Bridging Psychoanalysis and the Community 


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Ricardo Ainslie, PhD
Neil Altman, PhD
James Barron, PhD
Henry Catalinich, MA, LMFT, LPC-intern
Paola Conteras, PsyD
Diya Kallivayalil, PhD
Duane Dale, MD
Paula Christian-Kliger, PhD
Lizbeth Moses, PhD
Lee Slome, PhD
Elizabeth Schmick, DO
Beverly Stoute, MD
Thomas Veeder, MD


5/6, 5/13, 5/20, 5/27, 6/3, 6/10, 6/17, 6/24/2021

10:30AM -12:00PM EDT
7:30 - 9:00AM PDT


$400 Non-members
$360 Members
$200 Residents-Interns-Graduate Students-Community Mental Health Clinicians


This course will offer an introduction to Community Psychoanalysis, with a focus on the experiences of clinicians working in community settings in the midst of this pandemic and ongoing systemic racism. The course aims to foster dialogue and mutual learning between community-based clinicians and members of the psychoanalytic community such as Cascadia Behavioral Health Center and its Street Outreach Program for the Homeless and the Oregon Psychoanalytic Center. The basic premise of the course is that psychoanalytic practitioners have much to learn from community clinicians who in turn can benefit from a psychoanalytic focus and sensibility that can help them make sense of and manage the sometimes overwhelming day-to-day feelings of working with the suffering of those who are most vulnerable in our society. Each class will begin with a brief discussion of the reading and/or an experiential/reflective exercise, followed by a case-based discussion of a challenging or anxiety-provoking experience in the work setting as described by one of the class participants. Class members will put their heads together to make meaning of the experience and our own reactions to it. In the last part of each class, members will share observations and reflections of our group dynamics as they relate to our experience of learning together.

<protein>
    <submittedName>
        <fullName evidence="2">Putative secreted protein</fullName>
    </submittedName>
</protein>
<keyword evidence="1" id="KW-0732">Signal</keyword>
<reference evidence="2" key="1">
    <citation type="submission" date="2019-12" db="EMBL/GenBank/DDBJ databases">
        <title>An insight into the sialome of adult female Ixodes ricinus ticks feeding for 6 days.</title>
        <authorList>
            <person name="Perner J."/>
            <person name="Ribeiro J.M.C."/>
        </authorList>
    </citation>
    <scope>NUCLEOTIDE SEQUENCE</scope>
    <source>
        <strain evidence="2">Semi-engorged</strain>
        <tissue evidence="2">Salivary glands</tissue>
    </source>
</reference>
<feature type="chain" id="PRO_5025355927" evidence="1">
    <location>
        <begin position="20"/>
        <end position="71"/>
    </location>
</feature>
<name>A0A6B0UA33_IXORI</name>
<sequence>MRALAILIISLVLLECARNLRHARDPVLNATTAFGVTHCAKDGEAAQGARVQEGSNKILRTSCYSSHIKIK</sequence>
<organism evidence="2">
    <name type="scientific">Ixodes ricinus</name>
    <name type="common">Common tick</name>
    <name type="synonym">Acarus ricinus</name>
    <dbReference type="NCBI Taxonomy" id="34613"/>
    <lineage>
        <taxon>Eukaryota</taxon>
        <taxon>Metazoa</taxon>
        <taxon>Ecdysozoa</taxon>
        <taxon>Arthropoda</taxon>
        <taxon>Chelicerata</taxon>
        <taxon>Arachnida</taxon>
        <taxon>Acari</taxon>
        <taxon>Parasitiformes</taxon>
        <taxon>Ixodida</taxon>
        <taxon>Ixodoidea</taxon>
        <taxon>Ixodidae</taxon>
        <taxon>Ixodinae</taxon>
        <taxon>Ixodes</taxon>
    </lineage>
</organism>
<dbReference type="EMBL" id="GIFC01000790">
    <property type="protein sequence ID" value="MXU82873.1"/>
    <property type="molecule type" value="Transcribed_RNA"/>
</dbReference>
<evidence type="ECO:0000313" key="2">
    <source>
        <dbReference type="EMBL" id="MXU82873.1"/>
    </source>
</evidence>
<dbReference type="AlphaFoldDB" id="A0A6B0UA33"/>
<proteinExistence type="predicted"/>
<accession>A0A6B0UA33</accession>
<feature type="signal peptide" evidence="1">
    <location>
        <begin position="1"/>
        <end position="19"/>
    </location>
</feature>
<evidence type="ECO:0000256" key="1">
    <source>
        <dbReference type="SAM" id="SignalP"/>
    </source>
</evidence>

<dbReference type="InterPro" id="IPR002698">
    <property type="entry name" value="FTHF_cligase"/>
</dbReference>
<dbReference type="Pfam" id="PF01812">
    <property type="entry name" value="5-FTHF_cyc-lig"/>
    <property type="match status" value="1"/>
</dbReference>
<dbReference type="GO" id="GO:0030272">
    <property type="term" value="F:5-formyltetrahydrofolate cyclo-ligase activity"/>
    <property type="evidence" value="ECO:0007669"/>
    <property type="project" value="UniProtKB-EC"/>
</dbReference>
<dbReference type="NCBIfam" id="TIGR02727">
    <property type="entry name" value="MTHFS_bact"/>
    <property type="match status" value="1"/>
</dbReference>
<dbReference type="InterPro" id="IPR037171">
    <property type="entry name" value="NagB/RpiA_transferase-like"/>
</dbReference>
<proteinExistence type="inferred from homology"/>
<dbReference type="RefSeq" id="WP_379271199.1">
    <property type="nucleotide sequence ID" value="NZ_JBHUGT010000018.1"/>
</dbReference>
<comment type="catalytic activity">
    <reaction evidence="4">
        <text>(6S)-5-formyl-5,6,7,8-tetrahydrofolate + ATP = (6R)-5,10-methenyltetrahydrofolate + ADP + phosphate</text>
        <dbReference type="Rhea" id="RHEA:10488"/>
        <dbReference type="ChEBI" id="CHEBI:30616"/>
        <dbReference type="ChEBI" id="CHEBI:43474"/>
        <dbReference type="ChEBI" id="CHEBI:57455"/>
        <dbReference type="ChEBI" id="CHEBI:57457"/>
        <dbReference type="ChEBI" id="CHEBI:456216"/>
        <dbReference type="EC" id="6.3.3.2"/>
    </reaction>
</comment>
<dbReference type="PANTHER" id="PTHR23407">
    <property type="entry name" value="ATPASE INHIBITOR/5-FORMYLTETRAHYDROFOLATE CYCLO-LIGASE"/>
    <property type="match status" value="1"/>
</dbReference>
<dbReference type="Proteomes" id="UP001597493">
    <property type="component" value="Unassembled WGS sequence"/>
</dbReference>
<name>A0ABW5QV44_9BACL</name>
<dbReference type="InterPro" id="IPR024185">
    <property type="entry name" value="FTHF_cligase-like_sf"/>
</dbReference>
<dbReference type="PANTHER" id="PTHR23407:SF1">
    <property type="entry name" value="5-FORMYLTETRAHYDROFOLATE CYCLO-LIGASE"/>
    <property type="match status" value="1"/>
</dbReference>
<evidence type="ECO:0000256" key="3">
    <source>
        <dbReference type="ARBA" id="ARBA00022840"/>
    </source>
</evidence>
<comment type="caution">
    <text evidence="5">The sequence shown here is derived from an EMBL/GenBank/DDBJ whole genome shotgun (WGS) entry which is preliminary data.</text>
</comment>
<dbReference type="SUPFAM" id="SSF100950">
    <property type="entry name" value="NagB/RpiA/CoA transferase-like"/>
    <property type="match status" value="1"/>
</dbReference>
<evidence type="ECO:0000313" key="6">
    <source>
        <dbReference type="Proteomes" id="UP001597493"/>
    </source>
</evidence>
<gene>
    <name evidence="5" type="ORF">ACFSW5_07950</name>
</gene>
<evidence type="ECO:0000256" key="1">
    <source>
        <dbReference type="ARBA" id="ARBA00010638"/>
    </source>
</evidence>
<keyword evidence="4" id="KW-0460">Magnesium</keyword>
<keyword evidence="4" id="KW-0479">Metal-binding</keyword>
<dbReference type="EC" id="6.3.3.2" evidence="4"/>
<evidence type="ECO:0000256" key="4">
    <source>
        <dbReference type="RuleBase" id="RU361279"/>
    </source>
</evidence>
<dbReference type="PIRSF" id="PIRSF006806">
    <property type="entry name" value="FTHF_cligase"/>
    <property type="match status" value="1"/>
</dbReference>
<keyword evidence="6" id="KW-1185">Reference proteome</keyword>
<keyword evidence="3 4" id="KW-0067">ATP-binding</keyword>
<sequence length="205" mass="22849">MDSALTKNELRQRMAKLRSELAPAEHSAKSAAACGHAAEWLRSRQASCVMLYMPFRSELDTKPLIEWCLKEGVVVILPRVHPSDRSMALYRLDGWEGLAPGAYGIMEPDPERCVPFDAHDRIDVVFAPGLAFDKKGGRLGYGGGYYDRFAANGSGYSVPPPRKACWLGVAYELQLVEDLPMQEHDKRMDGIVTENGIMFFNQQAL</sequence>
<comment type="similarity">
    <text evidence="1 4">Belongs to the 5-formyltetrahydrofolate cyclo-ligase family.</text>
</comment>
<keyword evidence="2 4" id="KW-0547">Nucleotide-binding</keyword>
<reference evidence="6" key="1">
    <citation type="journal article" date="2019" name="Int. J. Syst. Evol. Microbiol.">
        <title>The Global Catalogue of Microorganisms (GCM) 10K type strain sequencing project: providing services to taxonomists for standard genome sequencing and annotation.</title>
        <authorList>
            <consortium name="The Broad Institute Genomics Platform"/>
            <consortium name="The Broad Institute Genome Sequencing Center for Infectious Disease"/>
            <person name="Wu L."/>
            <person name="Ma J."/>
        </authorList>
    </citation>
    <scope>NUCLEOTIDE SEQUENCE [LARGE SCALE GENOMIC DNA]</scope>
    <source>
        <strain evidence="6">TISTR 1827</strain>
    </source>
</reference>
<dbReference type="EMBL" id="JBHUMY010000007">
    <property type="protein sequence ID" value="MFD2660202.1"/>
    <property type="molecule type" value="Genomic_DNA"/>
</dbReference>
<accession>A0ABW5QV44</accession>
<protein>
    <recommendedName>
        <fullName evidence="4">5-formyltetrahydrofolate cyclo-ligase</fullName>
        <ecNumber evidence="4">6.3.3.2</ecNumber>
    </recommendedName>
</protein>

By the end of the class, we aim to demonstrate how a psychoanalytic understanding of individual, organizational, and social experiences of trauma, grief, and loss and their manifestations in transference/countertransference dynamics deepen clinical work in the community and enhance its effectiveness, as well as how the experiences of clinicians in the community can broaden and enrich the scope and applicability of psychoanalysis.



1. Use Concepts of transference and countertransference to describe one difficult community- based clinical experience

2. List at least three community settings in which psychoanalysis has traditionally informed clinical work. 

3. Describe one example of a case in which psychoanalytic and systemic approaches were both used.

4. Describe how the psychoanalytic concept of defense can be useful in understanding the functioning of an institution

5. Describe dilemmas that arise in establishing a frame and boundaries in clinical work with homeless people.

6. Describe one instance in which racial and cultural differences were the basis for psychoanalytic therapeutic work

7. Describe a community intervention in which a psychoanalytic approach was useful in crisis intervention

8. Describe two ways in which community-based interventions can draw on psychoanalytic theory and/or technique


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Continuing Medical Education: This activity has been planned and implemented in accordance with the accreditation requirements and policies of the Accreditation Council for Continuing Medical Education (ACCME) through the joint providership of the American Psychoanalytic Association and the Oregon Psychoanalytic Center. The American Psychoanalytic Association is accredited by the ACCME to provide continuing medical education for physicians.

The American Psychoanalytic Association designates this Live Activity for a maximum of  12.0  AMA PRA Category 1 Credit(s)™. Physicians should claim only the credit commensurate with the extent of their participation in the activity. 

IMPORTANT DISCLOSURE INFORMATION FOR ALL LEARNERS: None of the planners and presenters of this CME program have any relevant financial relationships to disclose